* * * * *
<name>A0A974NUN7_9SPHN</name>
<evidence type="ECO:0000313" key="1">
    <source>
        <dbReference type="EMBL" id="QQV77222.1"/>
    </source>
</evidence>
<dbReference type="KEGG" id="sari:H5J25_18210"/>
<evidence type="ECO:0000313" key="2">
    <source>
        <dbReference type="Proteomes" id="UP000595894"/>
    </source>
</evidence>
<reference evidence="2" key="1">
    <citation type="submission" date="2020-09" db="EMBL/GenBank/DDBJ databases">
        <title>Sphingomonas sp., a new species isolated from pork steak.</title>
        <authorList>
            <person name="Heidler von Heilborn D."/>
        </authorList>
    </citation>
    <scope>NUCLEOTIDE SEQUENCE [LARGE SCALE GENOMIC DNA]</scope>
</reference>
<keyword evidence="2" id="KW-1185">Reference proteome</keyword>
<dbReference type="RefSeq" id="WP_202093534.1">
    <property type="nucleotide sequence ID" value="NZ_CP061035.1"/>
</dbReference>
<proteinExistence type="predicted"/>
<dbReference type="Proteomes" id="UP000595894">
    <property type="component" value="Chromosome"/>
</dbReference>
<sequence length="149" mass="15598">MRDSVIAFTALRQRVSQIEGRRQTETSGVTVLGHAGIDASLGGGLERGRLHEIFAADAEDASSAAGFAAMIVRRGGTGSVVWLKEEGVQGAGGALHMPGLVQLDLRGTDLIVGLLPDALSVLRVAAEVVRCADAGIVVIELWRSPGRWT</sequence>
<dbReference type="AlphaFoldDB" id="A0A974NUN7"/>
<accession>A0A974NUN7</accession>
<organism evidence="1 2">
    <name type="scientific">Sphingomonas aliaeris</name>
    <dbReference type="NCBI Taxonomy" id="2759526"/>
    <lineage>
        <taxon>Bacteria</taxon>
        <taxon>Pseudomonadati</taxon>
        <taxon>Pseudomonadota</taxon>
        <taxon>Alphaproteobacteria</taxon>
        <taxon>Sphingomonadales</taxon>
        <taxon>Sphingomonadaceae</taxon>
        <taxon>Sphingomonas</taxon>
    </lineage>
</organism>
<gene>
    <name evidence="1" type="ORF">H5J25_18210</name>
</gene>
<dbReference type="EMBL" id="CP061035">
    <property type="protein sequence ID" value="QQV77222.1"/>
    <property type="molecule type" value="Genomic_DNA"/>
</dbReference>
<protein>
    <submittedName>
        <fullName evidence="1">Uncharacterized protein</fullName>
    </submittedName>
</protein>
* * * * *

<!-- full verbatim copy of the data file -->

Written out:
<name>A0A974NUN7_9SPHN</name>
<evidence type="ECO:0000313" key="1">
    <source>
        <dbReference type="EMBL" id="QQV77222.1"/>
    </source>
</evidence>
<dbReference type="KEGG" id="sari:H5J25_18210"/>
<evidence type="ECO:0000313" key="2">
    <source>
        <dbReference type="Proteomes" id="UP000595894"/>
    </source>
</evidence>
<reference evidence="2" key="1">
    <citation type="submission" date="2020-09" db="EMBL/GenBank/DDBJ databases">
        <title>Sphingomonas sp., a new species isolated from pork steak.</title>
        <authorList>
            <person name="Heidler von Heilborn D."/>
        </authorList>
    </citation>
    <scope>NUCLEOTIDE SEQUENCE [LARGE SCALE GENOMIC DNA]</scope>
</reference>
<keyword evidence="2" id="KW-1185">Reference proteome</keyword>
<dbReference type="RefSeq" id="WP_202093534.1">
    <property type="nucleotide sequence ID" value="NZ_CP061035.1"/>
</dbReference>
<proteinExistence type="predicted"/>
<dbReference type="Proteomes" id="UP000595894">
    <property type="component" value="Chromosome"/>
</dbReference>
<sequence length="149" mass="15598">MRDSVIAFTALRQRVSQIEGRRQTETSGVTVLGHAGIDASLGGGLERGRLHEIFAADAEDASSAAGFAAMIVRRGGTGSVVWLKEEGVQGAGGALHMPGLVQLDLRGTDLIVGLLPDALSVLRVAAEVVRCADAGIVVIELWRSPGRWT</sequence>
<dbReference type="AlphaFoldDB" id="A0A974NUN7"/>
<accession>A0A974NUN7</accession>
<organism evidence="1 2">
    <name type="scientific">Sphingomonas aliaeris</name>
    <dbReference type="NCBI Taxonomy" id="2759526"/>
    <lineage>
        <taxon>Bacteria</taxon>
        <taxon>Pseudomonadati</taxon>
        <taxon>Pseudomonadota</taxon>
        <taxon>Alphaproteobacteria</taxon>
        <taxon>Sphingomonadales</taxon>
        <taxon>Sphingomonadaceae</taxon>
        <taxon>Sphingomonas</taxon>
    </lineage>
</organism>
<gene>
    <name evidence="1" type="ORF">H5J25_18210</name>
</gene>
<dbReference type="EMBL" id="CP061035">
    <property type="protein sequence ID" value="QQV77222.1"/>
    <property type="molecule type" value="Genomic_DNA"/>
</dbReference>
<protein>
    <submittedName>
        <fullName evidence="1">Uncharacterized protein</fullName>
    </submittedName>
</protein>